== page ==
The results of data collected through seismic surveys at the Ionian Sea and Gulf of Kyparissia blocks will now be studied, while 3D seismic data will also be collected, a procedure to require a further 12 months.

As for ELPE’s interests at Cretan offshore blocks, for which the company has formed a consortium with France’s Total and America’s ExxonMobil, surveys conducted have shown similarities with areas in the eastern Mediterranean, where major hydrocarbon discoveries have been made.

ELPE’s chief executive attributed delays affecting exploration work at the Cretan blocks to a legal case filed with the Council of State, Greece’s Supreme Administrative Court, targeting the venture’s environmental impact study. No serious company would continue exploring with such a legal case pending, Siamisiis noted.



Spain’s Repsol also exiting Ioannina license, to be fully held by Energean

Spain’s Repsol is continuing to disinvest its hydrocarbon interests in the Greek market in the wake of a return to the Greek State of its licensing rights for a block in Etoloakarnania, northwestern Greece, the company’s latest move being a plan to withdraw from a license concerning a block in Ioannina, also in the northwest.

Repsol, which formed a partnership with Energean Oil & Gas for the Ioannina block, holds a 60 percent stake in this project, now at a pre-drilling stage, as an exploratory step.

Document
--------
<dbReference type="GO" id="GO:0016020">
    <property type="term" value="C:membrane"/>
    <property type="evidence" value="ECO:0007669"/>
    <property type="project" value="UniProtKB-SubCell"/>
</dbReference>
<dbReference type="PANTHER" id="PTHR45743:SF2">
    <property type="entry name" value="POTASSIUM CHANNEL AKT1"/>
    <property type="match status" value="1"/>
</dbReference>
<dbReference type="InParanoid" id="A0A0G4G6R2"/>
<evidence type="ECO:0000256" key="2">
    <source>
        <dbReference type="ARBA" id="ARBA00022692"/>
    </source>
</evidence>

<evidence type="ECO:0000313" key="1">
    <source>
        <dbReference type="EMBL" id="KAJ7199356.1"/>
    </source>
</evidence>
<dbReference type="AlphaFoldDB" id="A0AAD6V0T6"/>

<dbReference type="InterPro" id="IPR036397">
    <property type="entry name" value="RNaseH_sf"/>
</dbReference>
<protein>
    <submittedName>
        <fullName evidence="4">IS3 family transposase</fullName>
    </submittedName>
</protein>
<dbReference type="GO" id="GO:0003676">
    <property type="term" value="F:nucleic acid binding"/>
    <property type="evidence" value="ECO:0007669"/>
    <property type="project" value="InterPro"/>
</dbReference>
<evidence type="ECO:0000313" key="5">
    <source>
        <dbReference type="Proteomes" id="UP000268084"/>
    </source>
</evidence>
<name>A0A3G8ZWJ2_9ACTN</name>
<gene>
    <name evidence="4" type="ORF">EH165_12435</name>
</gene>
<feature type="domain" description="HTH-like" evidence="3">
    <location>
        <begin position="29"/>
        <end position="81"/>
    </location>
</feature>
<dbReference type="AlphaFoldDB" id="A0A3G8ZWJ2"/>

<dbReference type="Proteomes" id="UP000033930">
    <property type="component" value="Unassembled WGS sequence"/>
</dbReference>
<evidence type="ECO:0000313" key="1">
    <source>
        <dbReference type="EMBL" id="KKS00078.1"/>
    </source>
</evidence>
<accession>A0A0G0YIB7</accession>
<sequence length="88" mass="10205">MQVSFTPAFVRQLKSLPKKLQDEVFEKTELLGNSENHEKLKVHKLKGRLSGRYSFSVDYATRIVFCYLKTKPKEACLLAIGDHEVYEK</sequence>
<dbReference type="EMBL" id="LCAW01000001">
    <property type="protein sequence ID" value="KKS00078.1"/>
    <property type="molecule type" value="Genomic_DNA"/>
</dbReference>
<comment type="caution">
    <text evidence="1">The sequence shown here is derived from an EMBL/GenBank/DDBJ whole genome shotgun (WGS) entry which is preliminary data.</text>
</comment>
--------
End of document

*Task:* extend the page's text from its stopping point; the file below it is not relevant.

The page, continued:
Repsol has informed EDEY, the Greek Hydrocarbon Management Company, of its decision to withdraw from the Ioannina block, according to sources. The Spanish petroleum firm’s 60 percent stake will be transferred to Greek partner Energean, currently holder of the license’s other 40 percent, the sources added.

The Spanish company’s decisions on Greece are part of a wider disinvestment strategy aiming to reduce the firm’s international exposure to hydrocarbon exploration and production activities, sources explained.

Energean will seek a deadline extension, from EDEY, for drilling at the Ioannina license as it intends to find a new partner, sources informed. The Greek company remains interested in exploring the area’s hydrocarbon potential, the sources added.